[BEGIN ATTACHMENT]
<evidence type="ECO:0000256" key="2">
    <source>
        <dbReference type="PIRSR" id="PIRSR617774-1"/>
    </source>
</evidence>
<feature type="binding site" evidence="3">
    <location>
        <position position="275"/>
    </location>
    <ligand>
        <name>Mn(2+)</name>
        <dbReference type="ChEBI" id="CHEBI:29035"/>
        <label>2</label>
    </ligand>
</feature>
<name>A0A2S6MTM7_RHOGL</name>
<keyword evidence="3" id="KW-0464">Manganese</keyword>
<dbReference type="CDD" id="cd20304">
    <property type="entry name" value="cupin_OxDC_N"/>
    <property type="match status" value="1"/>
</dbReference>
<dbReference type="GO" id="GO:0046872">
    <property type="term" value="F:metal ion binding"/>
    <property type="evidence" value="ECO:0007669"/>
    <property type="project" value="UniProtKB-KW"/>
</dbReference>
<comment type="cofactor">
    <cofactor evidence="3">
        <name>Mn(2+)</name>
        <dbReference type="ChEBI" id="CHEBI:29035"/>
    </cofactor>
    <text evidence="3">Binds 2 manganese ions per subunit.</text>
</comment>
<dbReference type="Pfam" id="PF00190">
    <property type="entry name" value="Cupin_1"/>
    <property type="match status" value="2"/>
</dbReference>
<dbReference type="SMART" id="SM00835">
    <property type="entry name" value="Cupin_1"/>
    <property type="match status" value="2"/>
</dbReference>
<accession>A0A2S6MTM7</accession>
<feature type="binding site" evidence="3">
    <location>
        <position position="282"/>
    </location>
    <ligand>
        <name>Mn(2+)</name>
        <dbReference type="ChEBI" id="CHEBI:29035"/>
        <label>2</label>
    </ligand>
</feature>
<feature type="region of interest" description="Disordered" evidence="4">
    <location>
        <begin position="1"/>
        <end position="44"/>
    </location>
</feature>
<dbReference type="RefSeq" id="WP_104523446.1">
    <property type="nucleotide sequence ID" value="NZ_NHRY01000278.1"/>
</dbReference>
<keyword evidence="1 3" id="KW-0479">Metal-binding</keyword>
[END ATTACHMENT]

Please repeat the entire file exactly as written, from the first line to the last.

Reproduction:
<evidence type="ECO:0000256" key="2">
    <source>
        <dbReference type="PIRSR" id="PIRSR617774-1"/>
    </source>
</evidence>
<feature type="binding site" evidence="3">
    <location>
        <position position="275"/>
    </location>
    <ligand>
        <name>Mn(2+)</name>
        <dbReference type="ChEBI" id="CHEBI:29035"/>
        <label>2</label>
    </ligand>
</feature>
<name>A0A2S6MTM7_RHOGL</name>
<keyword evidence="3" id="KW-0464">Manganese</keyword>
<dbReference type="CDD" id="cd20304">
    <property type="entry name" value="cupin_OxDC_N"/>
    <property type="match status" value="1"/>
</dbReference>
<dbReference type="GO" id="GO:0046872">
    <property type="term" value="F:metal ion binding"/>
    <property type="evidence" value="ECO:0007669"/>
    <property type="project" value="UniProtKB-KW"/>
</dbReference>
<comment type="cofactor">
    <cofactor evidence="3">
        <name>Mn(2+)</name>
        <dbReference type="ChEBI" id="CHEBI:29035"/>
    </cofactor>
    <text evidence="3">Binds 2 manganese ions per subunit.</text>
</comment>
<dbReference type="Pfam" id="PF00190">
    <property type="entry name" value="Cupin_1"/>
    <property type="match status" value="2"/>
</dbReference>
<dbReference type="SMART" id="SM00835">
    <property type="entry name" value="Cupin_1"/>
    <property type="match status" value="2"/>
</dbReference>
<accession>A0A2S6MTM7</accession>
<feature type="binding site" evidence="3">
    <location>
        <position position="282"/>
    </location>
    <ligand>
        <name>Mn(2+)</name>
        <dbReference type="ChEBI" id="CHEBI:29035"/>
        <label>2</label>
    </ligand>
</feature>
<feature type="region of interest" description="Disordered" evidence="4">
    <location>
        <begin position="1"/>
        <end position="44"/>
    </location>
</feature>
<dbReference type="RefSeq" id="WP_104523446.1">
    <property type="nucleotide sequence ID" value="NZ_NHRY01000278.1"/>
</dbReference>
<keyword evidence="1 3" id="KW-0479">Metal-binding</keyword>